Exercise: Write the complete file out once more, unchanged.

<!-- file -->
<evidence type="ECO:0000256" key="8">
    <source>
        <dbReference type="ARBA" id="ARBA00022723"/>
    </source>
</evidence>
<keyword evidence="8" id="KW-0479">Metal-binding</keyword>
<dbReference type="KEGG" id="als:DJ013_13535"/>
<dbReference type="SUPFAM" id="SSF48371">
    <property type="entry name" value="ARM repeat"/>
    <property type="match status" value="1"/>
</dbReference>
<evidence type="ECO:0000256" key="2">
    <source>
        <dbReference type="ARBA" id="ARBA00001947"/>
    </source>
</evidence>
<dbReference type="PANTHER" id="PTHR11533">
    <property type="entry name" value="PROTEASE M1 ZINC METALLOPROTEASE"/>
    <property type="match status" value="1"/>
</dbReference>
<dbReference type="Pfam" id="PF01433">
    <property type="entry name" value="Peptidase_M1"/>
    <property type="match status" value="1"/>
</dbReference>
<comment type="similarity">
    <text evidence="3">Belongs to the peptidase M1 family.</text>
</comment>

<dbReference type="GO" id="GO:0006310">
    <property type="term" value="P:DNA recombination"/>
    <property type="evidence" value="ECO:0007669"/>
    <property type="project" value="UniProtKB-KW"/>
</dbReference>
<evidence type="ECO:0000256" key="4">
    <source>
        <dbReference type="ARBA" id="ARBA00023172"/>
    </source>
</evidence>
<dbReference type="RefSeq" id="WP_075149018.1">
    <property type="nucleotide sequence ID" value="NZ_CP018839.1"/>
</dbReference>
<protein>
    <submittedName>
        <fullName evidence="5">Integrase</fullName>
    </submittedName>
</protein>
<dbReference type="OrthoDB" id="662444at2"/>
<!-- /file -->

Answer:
<evidence type="ECO:0000256" key="8">
    <source>
        <dbReference type="ARBA" id="ARBA00022723"/>
    </source>
</evidence>
<keyword evidence="8" id="KW-0479">Metal-binding</keyword>
<dbReference type="KEGG" id="als:DJ013_13535"/>
<dbReference type="SUPFAM" id="SSF48371">
    <property type="entry name" value="ARM repeat"/>
    <property type="match status" value="1"/>
</dbReference>
<evidence type="ECO:0000256" key="2">
    <source>
        <dbReference type="ARBA" id="ARBA00001947"/>
    </source>
</evidence>
<dbReference type="PANTHER" id="PTHR11533">
    <property type="entry name" value="PROTEASE M1 ZINC METALLOPROTEASE"/>
    <property type="match status" value="1"/>
</dbReference>
<dbReference type="Pfam" id="PF01433">
    <property type="entry name" value="Peptidase_M1"/>
    <property type="match status" value="1"/>
</dbReference>
<comment type="similarity">
    <text evidence="3">Belongs to the peptidase M1 family.</text>
</comment>

<dbReference type="GO" id="GO:0006310">
    <property type="term" value="P:DNA recombination"/>
    <property type="evidence" value="ECO:0007669"/>
    <property type="project" value="UniProtKB-KW"/>
</dbReference>
<evidence type="ECO:0000256" key="4">
    <source>
        <dbReference type="ARBA" id="ARBA00023172"/>
    </source>
</evidence>
<dbReference type="RefSeq" id="WP_075149018.1">
    <property type="nucleotide sequence ID" value="NZ_CP018839.1"/>
</dbReference>
<protein>
    <submittedName>
        <fullName evidence="5">Integrase</fullName>
    </submittedName>
</protein>
<dbReference type="OrthoDB" id="662444at2"/>